And if you normally use the oven to cook one or two baked potatoes, try adding a few more. Baked potatoes can then be frozen, and defrosted and reheated when you need them.

For more ideas on how to save using your oven, try my guide on how to save energy while using your oven.

How To Save Energy By Cleaning

You can save energy just by changing up how you dry your clothes. Here’s how:

11. Don’t Dry Your Clothes On The Radiator

My top energy-saving tip is to use a clothes horse instead of drying clothes on radiators.

This is because hanging wet clothes on your radiator makes your boiler work harder, to get your room to your desired temperature. This means it takes longer to heat your home. In turn, this uses more energy to heat your home and costs you more money.

That being said, ventilation is crucially important to help prevent health issues. If you can, dry your clothes in a room where you can open a window and close the door on it, to allow the air to circulate freely. If that’s not possible, opening your windows every day for at least fifteen minutes helps fresh air to freely circulate, reducing the chance of dampness occurring.

Ways to Save In Your Living Room

living room with grey sofa, cream rug and plants

Looking for easy ways to save energy in your living room? I’ve got heaps of ideas for you:

12. Rearrange Your Furniture

Rearrange your furniture. Yes, really! If your sofa or any other bulky item of furniture is in front of your radiator then it will absorb a high percentage of the heat being emitted from your radiator. This means you’ll have to run your heating for longer for your room to warm up. Moving your sofa allows heat to circulate freely.

13. Turn The Brightness Down On Your TV

It’s a good idea to check to see if you need to turn the brightness down on your TV.

This is because when TV sets are packaged for sale or display, they are set at much higher levels of brightness and contrast than really necessary.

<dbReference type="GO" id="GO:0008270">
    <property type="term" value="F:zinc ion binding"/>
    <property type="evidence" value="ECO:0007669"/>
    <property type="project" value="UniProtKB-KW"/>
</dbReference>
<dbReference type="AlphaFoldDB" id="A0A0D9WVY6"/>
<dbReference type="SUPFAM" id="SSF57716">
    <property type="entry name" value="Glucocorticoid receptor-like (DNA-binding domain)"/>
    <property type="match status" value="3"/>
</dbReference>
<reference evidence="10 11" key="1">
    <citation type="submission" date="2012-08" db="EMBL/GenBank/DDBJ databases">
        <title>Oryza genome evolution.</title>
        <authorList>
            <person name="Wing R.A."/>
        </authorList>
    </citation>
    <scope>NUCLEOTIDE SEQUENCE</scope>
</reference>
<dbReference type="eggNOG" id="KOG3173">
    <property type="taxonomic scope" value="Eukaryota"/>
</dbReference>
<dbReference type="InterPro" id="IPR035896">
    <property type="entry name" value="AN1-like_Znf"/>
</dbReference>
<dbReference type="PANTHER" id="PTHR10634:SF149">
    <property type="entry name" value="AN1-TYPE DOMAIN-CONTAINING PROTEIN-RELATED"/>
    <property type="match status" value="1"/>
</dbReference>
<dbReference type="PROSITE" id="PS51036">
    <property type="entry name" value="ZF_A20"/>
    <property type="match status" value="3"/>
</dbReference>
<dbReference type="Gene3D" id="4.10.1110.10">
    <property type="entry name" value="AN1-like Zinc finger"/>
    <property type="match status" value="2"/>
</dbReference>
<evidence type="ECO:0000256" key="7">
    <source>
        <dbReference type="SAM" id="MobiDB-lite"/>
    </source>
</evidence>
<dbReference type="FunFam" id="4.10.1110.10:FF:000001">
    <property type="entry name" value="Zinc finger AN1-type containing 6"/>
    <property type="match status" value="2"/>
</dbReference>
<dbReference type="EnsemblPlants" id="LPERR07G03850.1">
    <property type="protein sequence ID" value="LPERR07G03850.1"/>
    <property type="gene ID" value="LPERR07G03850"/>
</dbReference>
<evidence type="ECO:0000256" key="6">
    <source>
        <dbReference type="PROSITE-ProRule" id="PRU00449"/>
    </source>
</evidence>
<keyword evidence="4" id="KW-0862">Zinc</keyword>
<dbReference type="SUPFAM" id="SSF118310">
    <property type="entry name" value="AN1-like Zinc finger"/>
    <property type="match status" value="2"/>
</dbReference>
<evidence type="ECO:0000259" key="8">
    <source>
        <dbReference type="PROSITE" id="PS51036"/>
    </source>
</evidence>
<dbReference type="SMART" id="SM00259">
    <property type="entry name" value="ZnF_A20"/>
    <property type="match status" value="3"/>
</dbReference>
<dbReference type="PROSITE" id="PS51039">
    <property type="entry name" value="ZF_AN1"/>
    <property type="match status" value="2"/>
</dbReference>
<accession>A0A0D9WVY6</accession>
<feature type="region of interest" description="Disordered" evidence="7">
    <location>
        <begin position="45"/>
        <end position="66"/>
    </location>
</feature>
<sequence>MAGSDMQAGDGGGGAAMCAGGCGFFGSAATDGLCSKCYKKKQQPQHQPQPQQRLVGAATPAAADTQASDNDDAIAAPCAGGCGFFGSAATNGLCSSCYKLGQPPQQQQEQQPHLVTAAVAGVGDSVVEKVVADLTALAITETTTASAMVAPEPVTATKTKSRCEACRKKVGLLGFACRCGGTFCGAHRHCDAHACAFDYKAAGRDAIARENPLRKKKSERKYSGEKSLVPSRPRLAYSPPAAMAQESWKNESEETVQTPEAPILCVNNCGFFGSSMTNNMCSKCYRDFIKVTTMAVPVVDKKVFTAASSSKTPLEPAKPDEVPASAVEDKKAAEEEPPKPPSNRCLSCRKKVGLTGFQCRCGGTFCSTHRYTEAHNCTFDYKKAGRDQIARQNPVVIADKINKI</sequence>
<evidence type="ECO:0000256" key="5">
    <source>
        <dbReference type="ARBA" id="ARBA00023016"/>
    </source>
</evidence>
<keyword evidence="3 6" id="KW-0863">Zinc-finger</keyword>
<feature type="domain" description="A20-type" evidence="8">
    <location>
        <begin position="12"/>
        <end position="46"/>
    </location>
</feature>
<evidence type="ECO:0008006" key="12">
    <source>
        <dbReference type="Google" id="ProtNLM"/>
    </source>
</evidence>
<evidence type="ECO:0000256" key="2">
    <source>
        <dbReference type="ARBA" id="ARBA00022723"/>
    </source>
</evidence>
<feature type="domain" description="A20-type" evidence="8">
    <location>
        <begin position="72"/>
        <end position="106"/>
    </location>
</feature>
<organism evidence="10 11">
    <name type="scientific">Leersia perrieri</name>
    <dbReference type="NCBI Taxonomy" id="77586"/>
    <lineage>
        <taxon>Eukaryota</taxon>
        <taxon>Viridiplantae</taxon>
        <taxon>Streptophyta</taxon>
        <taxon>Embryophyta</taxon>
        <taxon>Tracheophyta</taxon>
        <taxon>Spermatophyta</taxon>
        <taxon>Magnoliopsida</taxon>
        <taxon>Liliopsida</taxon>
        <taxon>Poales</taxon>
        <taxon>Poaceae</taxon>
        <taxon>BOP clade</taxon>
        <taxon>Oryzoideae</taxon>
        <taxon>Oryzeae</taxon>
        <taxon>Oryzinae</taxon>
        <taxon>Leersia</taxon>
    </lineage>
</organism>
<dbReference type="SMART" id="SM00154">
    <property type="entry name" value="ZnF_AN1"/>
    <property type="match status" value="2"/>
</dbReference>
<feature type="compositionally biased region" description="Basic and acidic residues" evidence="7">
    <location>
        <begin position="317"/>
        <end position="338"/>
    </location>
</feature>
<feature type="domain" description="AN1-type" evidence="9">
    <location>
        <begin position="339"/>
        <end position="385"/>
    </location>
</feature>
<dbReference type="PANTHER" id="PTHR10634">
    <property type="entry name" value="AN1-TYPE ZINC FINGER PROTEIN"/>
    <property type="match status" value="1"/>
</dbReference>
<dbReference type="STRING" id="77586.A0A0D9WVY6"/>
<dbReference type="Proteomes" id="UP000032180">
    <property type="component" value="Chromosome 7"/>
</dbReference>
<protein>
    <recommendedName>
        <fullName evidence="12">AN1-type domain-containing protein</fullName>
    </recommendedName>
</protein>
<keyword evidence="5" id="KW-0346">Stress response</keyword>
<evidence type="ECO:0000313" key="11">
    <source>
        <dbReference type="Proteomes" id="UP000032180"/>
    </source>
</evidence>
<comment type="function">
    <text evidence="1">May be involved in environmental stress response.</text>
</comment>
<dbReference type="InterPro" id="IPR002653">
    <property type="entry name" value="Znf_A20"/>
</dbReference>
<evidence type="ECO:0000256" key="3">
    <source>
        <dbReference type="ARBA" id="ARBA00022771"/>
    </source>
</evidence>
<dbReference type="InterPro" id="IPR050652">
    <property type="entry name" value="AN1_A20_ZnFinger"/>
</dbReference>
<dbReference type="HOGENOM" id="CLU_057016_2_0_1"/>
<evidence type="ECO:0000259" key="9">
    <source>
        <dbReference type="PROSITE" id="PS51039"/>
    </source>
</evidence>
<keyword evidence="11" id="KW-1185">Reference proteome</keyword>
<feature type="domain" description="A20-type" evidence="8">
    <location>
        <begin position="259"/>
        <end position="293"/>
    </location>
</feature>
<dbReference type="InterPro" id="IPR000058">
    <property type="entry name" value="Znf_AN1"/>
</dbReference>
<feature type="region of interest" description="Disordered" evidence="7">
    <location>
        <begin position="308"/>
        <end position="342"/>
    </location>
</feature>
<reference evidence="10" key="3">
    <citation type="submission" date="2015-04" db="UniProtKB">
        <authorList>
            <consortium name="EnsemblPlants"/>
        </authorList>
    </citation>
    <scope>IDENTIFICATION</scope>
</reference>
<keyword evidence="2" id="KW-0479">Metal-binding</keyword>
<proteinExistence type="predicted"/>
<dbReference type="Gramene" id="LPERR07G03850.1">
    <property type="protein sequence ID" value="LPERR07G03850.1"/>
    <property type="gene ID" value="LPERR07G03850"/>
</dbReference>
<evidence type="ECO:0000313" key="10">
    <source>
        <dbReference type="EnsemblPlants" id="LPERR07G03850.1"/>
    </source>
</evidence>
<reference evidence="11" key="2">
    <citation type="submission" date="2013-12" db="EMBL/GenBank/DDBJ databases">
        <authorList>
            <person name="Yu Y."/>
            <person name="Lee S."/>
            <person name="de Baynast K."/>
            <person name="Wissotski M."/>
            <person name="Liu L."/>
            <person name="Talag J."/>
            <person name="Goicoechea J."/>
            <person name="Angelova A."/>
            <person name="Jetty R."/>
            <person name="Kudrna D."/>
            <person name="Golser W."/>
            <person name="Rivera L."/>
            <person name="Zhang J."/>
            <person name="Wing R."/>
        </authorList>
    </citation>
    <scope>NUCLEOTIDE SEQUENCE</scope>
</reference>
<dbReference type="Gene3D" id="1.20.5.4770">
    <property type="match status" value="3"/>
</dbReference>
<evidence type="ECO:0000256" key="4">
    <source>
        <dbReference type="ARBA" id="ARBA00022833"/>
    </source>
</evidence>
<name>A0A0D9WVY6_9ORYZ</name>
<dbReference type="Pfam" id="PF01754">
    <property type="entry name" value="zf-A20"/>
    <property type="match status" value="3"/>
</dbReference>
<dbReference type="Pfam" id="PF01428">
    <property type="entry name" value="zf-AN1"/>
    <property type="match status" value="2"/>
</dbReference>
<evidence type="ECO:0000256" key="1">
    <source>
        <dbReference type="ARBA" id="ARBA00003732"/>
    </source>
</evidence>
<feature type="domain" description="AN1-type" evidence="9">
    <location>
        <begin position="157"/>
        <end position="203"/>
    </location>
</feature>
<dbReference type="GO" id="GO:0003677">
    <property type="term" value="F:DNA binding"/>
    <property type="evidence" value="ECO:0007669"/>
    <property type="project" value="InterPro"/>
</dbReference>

Manufacturers do this bit of trickery so the screens look all bright and jazzy in illuminated shop displays. However, the default brightness settings are too bright for most living rooms.

Increased brightness and contrast on your TV means increased power consumption. Turning down the brightness saves a surprising amount of energy.

14. Charge Your Mobile Phone During The Day

It’s also a good idea to get into the practice of charging your mobile phone during the day.

To charge an iPhone, it takes under an hour for a flat battery to reach 80% battery levels. It then takes another 60 to 90 minutes to reach 100%. That’s 1.5 hours maximum, to recharge your phone’s battery.

But if you sleep for around 8 hours on a good night, you are using 6.5 hours of extra power that doesn’t need to be used. Leaving your phone on charge when it’s fully charged can also decrease the battery’s lifespan.

15. Close Your Curtains At Dusk

Finally, it’s a good idea close your curtains at dusk (and open them again as soon as you get up) to keep heat in, and to take advantage of solar gain while the sun is up.

Have you got any easy ways to save energy? Share with other readers in the comments below.

What To Do If You Are Struggling To Pay Your Bills

If you are struggling with your energy bills, do seek help. Speak to your supplier first – some energy suppliers offer hardship funds that you can access and can offer payment plans.

Citizens Advice also have details on grants and benefits that might be available to you to help you pay your energy bills too. This includes the Warm Home Discount Scheme that’s running in 2023/24, Winter Fuel Payments if you are of pension age, and more.

You can also contact your local council to see if they have funding to help support those struggling with the costs of living. It is well worth getting in touch with them.